Law News Digest – Week of May 31, 2015
If a friend commits a horrible crime, don’t hide the evidence (or lie to authorities): 3 college friends of the Boston Marathon bomber were sentenced for “obstruction of justice” this week. Two of them threw out some evidence of the crime, and were sentenced to 6 years and 3.5 years in prison. The other one lied to investigators about the incident, and was sentenced to 3 years. (Updated and moved from below)
Gun (non)control: It’s legal to openly carry a loaded assault rifle in the Atlanta airport (and in most of Georgia), and this guy exercised his rights and put the results on YouTube. And scared the shit out of people.
Hate jury duty? Don’t let your judge know: A lawyer in Nevada was selected to be on a jury, and said to the attorneys who picked him: “Thanks a lot.” The judge overheard it and declared the lawyer to be “in contempt of court.” He gave the lawyer the option to either attend the full trial as an observer or spend the night in jail. The lawyer chose to observe, but when he showed up 30 minutes late the next day, he was sentenced to jail for the night.
Government no longer has authority to collect bulk records: Major win for privacy rights. The Patriot Act, passed after 9/11, gives the government various powers to collect information and prevent terrorism. Certain provisions had expired at midnight May 31, as Congress couldn’t decide what to do with it. But yesterday Congress passed a bill which renewed the provisions, while limiting the government’s authority to collect Americans’ records in bulk (such as when the government required Verizon to hand over ALL of its customer phone records). Today President Obama signed the bill into law. (Updated & moved from below)
Animal rights & employee safety: Trainers at the Miami Seaquarium will no longer perform rides with killer whale Lolita. The federal safety agency OSHA recently issued a citation stating that it is a safety hazard for trainers to be in the water with Lolita during performances. PETA, which recently threatened to sue to force Lolita to be released, says that killer whales in captivity are “deeply frustrated,” leading them to lash out, as when one killed a trainer at SeaWorld a few years ago.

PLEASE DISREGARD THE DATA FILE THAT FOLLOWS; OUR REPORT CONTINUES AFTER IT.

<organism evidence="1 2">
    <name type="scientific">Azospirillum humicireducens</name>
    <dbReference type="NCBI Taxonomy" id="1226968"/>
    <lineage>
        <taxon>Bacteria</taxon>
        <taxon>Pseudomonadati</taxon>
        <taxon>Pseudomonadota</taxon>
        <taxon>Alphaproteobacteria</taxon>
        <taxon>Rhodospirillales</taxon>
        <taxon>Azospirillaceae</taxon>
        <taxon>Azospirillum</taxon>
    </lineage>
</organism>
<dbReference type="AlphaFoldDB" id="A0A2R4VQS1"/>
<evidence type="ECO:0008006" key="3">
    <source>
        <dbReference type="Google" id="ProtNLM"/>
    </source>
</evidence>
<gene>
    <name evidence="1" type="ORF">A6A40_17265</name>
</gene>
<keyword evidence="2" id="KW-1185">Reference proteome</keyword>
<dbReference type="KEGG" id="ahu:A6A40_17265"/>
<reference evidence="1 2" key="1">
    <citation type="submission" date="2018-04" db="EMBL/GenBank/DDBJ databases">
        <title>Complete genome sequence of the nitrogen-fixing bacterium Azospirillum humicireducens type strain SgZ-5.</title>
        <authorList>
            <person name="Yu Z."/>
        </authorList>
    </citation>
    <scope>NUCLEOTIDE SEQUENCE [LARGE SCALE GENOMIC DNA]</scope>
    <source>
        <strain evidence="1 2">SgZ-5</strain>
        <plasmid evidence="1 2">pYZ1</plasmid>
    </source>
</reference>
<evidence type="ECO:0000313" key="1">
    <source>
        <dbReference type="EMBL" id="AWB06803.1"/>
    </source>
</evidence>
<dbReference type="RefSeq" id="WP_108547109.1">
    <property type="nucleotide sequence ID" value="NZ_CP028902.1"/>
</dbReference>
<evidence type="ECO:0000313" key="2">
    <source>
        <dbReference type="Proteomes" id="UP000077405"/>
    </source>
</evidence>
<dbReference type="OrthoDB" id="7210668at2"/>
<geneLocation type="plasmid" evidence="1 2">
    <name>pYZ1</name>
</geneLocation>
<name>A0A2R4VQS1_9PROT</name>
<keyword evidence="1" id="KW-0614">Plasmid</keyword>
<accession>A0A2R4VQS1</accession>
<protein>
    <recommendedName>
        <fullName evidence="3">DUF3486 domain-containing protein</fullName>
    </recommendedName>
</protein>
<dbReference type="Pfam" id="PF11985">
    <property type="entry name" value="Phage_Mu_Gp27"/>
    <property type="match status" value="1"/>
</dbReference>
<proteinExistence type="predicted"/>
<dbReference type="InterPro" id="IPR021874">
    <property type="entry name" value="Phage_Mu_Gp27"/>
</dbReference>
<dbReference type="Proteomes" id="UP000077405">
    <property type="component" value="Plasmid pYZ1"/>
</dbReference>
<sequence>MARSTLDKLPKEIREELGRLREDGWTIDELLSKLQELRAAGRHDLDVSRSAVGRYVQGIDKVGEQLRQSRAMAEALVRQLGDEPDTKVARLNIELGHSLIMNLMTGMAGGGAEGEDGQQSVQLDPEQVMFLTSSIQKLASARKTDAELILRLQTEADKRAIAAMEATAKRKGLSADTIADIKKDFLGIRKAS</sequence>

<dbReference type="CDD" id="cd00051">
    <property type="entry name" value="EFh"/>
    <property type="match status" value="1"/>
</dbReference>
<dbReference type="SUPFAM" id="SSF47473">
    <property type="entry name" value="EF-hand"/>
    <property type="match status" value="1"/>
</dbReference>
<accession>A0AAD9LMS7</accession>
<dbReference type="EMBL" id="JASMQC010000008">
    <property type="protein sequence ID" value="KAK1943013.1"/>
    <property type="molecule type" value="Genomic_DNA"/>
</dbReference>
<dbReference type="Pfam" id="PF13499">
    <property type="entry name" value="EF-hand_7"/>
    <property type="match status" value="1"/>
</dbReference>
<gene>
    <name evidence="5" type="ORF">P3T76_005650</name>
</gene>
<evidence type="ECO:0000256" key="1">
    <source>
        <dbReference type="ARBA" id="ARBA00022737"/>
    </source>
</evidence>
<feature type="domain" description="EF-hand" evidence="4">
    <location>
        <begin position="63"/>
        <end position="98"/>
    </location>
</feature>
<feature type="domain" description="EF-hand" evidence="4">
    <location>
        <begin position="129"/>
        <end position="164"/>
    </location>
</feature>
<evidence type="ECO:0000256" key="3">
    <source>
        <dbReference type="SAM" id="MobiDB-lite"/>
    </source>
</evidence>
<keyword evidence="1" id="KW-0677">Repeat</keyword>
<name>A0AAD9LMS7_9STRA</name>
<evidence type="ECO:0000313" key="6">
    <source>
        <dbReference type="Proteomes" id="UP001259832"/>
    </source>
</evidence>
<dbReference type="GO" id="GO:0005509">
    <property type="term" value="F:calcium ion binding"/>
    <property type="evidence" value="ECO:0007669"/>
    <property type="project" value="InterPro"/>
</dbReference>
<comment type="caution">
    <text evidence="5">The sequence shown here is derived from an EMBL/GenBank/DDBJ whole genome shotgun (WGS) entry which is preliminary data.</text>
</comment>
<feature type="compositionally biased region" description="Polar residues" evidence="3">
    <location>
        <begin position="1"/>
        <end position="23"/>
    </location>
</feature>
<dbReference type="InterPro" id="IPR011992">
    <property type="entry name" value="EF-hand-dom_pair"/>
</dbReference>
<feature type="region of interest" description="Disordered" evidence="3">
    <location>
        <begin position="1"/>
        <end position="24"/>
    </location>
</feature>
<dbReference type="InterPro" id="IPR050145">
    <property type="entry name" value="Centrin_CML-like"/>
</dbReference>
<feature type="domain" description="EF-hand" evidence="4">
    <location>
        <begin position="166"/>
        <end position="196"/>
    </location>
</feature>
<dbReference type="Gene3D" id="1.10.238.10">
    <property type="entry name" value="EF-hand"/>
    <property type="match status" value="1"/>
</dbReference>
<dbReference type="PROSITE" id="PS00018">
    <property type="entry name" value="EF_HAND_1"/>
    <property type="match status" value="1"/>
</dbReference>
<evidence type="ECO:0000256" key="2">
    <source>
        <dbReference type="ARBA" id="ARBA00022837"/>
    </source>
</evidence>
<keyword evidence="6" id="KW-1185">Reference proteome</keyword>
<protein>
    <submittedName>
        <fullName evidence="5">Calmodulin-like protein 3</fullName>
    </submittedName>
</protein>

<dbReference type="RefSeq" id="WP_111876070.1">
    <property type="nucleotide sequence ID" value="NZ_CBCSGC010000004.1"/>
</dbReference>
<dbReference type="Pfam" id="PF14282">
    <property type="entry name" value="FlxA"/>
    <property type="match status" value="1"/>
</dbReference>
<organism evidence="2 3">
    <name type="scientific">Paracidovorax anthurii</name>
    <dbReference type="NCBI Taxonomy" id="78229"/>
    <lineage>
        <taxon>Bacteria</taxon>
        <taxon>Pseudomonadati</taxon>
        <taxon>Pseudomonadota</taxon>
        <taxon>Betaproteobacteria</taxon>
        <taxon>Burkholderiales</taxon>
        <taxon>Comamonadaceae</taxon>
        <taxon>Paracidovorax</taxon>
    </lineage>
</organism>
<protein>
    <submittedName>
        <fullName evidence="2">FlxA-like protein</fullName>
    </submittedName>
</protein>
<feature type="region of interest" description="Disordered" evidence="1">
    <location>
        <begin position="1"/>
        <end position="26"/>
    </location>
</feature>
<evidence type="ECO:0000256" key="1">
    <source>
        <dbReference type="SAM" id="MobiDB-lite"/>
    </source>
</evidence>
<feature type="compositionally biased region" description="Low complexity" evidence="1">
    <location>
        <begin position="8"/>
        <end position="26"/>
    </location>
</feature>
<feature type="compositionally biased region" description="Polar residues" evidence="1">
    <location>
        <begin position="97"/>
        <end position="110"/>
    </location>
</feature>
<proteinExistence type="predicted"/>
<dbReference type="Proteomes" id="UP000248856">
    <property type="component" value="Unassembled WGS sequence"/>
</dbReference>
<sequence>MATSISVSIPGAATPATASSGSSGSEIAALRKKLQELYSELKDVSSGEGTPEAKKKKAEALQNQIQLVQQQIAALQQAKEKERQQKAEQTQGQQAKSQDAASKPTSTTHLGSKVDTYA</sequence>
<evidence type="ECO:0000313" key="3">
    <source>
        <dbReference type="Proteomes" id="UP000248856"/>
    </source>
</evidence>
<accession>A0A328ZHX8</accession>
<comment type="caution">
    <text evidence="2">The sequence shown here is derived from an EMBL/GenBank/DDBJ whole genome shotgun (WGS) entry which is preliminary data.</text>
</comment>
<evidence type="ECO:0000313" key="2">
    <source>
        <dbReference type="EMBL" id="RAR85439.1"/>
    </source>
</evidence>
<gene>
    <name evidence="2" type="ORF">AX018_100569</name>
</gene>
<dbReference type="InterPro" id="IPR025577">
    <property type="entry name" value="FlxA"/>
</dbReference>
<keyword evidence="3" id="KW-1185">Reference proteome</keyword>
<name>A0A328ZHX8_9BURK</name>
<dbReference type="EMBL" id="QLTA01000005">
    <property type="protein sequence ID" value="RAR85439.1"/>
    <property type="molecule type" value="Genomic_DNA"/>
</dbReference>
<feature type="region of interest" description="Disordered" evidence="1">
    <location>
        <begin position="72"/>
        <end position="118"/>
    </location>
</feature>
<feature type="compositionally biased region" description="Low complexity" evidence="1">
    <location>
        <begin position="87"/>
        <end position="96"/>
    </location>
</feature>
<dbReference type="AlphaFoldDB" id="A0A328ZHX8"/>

Are Facebook threats criminal? Depends on the intent behind it: A win for free speech, but a loss for victims of online harassment. The Supreme Court today ruled 8-1 that for a threat on social media to be criminal, the person posting the threat must actually intend it to be a threat, and not simply that others view it as a threat. Story: A guy posted on Facebook about killing his ex-wife, an FBI agent, and schoolchildren, mostly in the form of “rap lyrics” under the pseudonym “Tone Dougie.” (uh what?) He claimed it was “therapy” and exercise of his 1st amendment rights. The ex-wife said she felt threatened, but the Supreme Court says it doesn’t matter. So now the prosecution needs to determine whether the guy meant his posts to be threatening. He’s in jail now on an unrelated assault charge (he threw a pot at a woman), so that may be some evidence of his intent…
Employees & religious accommodation: Major ruling from Supreme Court today: Under Civil Rights Act, employers can’t refuse to hire someone simply based on their religious attire, even if the attire violates a “look policy.” Also, the employer must make such an “accommodation” where it can be inferred that accommodation would be necessary; the employee doesn’t need to specifically ask. Story: A Muslim woman interviewed to work at Abercrombie & Fitch (back in 2008 when it was still cool), wearing a headscarf. The company had a “look policy” banning all head coverings, religious or otherwise, and thus denied her employment. She sued the company, and the Court ruled 8-1 that Abercrombie must allow employees to wear religious attire.
Creator of online drug marketplace gets life in prison: It’s the story of an ideological programmer gone wrong. The creator of the website, Silk Road, which allowed users to anonymously buy and sell drugs and other illegal things, was sentenced to life in prison with no possibility of parole. He was also required to turn over about $184 million in proceeds from running the site. The creator said he simply wanted to “empower people to make choices.” Sounds nice, but he also allegedly attempted to have 3 people murdered to protect the site. So, not so nice.